The state continues to see record-breaking numbers of hospitalizations, with hospitals in Anchorage and Fairbanks almost full. APRN reports that the Mat-Su hospital, which took in patients from rural areas who couldn’t find a bed in Anchorage hospitals, is no longer accepting new admissions.
A significant majority of COVID-19 related hospitalizations, ICU admissions and individuals on ventilators are unvaccinated COVID-19 patients, according to data from the Alaska State Hospital and Nursing Home Association.
Between August 22 and August 28, there were 136 individuals hospitalized with COVID-19 at Anchorage’s three acute care facilities. Of the 136, 110 were unvaccinated. Of the 33 patients in the ICU, 28 are unvaccinated. And, of the 18 individuals in Anchorage on ventilators, only one is vaccinated.
In Nome, Norton Sound, and the Bering Strait, the majority of eligible individuals have already sought vaccination. In Nome, 88 percent of eligible individuals are fully vaccinated, and most of the villages have more than 60 percent of their total populations fully vaccinated.
Only three regions across the state have higher vaccination rates than the Nome Census area, according to the vaccine monitoring dashboard administered by the Alaska Department of Health and Social Services. Bristol Bay plus Lake and Peninsula, Aleutians East Borough and the Skagway Municipality have higher rates of vaccination than Nome.
Booster shots are now available at the Norton Sound hospital pharmacy. “Appointments will be open to anyone who is at least six months past their second dose of Moderna or Pfizer,” according to a NSHC press release. “For people who received either Moderna’s or Pfizer’s COVID-19 vaccine series, a third dose of the same vaccine is recommended.”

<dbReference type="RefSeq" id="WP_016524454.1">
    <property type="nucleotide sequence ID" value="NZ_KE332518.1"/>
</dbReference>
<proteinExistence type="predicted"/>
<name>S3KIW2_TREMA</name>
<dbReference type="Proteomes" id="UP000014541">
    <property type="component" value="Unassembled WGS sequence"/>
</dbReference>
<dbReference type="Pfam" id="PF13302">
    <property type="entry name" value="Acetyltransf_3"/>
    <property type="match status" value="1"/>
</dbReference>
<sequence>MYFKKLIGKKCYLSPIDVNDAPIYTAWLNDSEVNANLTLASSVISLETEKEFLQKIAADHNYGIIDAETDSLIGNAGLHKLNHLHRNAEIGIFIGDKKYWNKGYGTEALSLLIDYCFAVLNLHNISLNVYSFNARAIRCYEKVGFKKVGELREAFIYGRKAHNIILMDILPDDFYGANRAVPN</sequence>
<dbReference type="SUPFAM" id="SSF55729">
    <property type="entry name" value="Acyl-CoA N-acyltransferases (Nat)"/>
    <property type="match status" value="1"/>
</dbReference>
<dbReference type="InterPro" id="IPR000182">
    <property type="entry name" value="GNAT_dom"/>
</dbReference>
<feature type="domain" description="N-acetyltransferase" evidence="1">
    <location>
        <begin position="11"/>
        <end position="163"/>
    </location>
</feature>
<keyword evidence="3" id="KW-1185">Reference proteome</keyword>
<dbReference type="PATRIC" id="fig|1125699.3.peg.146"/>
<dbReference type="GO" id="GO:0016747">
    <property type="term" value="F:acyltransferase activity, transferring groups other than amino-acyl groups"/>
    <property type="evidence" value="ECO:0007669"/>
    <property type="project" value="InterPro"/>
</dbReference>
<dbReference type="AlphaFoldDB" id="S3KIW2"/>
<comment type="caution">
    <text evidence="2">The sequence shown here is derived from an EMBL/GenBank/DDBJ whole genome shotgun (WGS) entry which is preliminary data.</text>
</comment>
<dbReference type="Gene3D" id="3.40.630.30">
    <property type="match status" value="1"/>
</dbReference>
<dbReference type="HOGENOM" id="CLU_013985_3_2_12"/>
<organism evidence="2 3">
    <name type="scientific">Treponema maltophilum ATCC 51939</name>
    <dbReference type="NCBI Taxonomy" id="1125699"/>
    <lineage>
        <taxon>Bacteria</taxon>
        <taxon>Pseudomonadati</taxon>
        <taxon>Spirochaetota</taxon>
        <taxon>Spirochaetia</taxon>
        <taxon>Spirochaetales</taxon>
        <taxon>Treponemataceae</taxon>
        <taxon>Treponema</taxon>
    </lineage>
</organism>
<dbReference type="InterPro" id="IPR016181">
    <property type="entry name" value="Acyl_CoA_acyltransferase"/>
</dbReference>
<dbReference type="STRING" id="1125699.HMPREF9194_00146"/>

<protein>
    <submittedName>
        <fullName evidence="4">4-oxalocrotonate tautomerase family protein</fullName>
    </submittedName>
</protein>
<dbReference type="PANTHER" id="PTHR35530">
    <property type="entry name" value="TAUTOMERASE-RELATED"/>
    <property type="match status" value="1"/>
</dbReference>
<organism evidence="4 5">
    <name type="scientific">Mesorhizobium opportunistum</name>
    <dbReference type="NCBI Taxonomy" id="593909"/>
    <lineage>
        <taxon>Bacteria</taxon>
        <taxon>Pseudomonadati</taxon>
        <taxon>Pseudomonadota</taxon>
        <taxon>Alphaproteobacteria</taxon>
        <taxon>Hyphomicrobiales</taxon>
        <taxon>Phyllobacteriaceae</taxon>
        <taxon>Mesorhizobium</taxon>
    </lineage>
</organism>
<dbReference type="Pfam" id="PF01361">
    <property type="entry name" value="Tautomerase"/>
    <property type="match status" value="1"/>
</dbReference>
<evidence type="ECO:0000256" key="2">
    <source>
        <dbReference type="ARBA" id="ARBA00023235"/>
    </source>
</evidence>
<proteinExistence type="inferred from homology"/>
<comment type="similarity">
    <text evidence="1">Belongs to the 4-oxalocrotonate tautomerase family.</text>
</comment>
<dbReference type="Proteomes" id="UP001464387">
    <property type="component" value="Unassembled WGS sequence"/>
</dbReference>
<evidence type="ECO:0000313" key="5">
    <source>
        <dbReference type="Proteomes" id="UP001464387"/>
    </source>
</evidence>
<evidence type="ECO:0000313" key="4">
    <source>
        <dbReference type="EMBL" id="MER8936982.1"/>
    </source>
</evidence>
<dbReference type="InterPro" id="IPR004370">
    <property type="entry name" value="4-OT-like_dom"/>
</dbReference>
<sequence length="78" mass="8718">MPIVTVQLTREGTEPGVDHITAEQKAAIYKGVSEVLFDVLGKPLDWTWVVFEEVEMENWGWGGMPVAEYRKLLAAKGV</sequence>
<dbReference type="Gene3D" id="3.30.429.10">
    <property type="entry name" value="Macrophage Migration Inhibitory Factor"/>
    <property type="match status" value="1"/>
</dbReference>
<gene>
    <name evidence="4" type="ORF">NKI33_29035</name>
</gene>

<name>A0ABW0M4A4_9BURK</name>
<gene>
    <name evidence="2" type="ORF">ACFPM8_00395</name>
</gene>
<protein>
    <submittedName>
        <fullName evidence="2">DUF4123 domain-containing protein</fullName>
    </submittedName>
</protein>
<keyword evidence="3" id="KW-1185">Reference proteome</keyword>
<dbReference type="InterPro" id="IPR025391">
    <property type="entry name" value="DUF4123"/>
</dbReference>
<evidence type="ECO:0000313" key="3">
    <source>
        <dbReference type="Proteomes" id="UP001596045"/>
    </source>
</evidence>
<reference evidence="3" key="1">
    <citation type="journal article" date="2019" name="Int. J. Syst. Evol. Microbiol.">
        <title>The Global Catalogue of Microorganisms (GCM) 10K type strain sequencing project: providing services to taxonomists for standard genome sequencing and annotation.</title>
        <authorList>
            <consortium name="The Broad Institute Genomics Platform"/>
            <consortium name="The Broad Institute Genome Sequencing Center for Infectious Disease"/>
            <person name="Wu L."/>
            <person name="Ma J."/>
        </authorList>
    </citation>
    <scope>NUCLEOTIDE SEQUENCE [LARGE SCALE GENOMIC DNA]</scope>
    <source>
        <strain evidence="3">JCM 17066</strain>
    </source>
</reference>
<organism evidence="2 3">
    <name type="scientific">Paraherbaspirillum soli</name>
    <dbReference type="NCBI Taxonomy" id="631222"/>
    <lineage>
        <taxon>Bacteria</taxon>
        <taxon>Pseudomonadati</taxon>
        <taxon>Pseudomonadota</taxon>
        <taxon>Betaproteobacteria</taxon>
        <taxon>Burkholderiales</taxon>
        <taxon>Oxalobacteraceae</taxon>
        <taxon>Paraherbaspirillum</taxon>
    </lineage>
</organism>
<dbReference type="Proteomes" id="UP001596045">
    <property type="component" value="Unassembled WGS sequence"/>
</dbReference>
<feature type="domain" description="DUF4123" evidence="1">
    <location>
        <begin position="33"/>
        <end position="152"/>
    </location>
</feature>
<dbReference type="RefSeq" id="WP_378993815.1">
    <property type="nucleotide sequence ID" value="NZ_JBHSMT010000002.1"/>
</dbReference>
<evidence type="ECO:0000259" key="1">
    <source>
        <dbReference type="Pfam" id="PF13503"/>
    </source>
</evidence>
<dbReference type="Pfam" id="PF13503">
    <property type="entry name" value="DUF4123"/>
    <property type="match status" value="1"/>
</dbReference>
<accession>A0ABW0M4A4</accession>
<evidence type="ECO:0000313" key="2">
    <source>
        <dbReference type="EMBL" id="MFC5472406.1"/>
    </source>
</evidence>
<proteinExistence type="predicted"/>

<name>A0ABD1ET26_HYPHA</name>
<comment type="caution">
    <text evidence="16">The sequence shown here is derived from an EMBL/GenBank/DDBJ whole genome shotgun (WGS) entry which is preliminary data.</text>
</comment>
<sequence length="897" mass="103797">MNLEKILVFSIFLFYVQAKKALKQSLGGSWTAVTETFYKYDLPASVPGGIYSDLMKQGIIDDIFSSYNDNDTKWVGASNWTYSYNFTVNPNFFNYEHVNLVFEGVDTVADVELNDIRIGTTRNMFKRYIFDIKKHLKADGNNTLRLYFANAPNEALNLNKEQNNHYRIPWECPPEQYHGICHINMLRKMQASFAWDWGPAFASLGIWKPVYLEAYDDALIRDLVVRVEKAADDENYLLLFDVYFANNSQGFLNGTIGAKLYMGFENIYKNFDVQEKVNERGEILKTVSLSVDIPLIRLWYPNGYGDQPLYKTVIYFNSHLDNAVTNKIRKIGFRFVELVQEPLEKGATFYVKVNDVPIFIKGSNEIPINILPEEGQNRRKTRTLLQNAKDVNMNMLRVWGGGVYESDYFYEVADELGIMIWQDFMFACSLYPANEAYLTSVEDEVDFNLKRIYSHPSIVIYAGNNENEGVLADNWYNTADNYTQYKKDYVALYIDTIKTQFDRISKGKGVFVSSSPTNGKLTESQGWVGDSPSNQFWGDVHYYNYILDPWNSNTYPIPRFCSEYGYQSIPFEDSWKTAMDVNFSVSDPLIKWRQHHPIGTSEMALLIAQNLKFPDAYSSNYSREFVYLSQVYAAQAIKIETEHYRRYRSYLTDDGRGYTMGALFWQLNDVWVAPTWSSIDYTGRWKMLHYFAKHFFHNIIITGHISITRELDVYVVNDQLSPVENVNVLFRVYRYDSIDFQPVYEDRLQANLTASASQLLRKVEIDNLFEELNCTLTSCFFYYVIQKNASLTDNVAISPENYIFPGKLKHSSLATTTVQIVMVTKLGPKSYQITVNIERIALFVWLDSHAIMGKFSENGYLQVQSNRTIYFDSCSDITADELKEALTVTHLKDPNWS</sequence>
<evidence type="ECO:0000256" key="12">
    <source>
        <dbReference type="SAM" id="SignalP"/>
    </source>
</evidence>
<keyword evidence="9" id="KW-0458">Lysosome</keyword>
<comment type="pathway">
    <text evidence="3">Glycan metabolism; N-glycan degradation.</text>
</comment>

In Nome, the Norton Sound Health Corporation regional hospital has 18 licensed beds available, though the hospital can increase the capacity when necessary to support up to 30 patients.
“We’re almost two years into this pandemic, and we haven’t needed that many beds,” Dr. Peterson said. “It’s not going to happen.”
NSHC, like most critical access hospitals and all hospitals across western Alaska, does not have any ICU beds available.
“If someone needs that higher level of care, we will send them out,” Dr. Peterson explained. “If someone needed a ventilator, we have plenty of vents here, but we would transfer them to an ICU.”
Across Alaska, there have been almost 93,000 COVID-19 diagnoses since the pandemic began in March of 2020. Last week, 4,249 cases were diagnosed, including 443 diagnosed on Monday, September 6. There have been a total of 2,333 hospitalizations, including 186 patients currently hospitalized. Twenty-three patients are currently on ventilators, and 28 of 112 total ICU beds are available across the state. In the state of Alaska, 450 people have died of COVID-19.
In Nome, Norton Sound, and the Bering Strait region, NSHC has tested 14,000 patients for COVID-19, and identified 879 positive cases in the region, including 15 in the last week.
Twelve individuals have been hospitalized, and no one has died from COVID-19 since the pandemic began.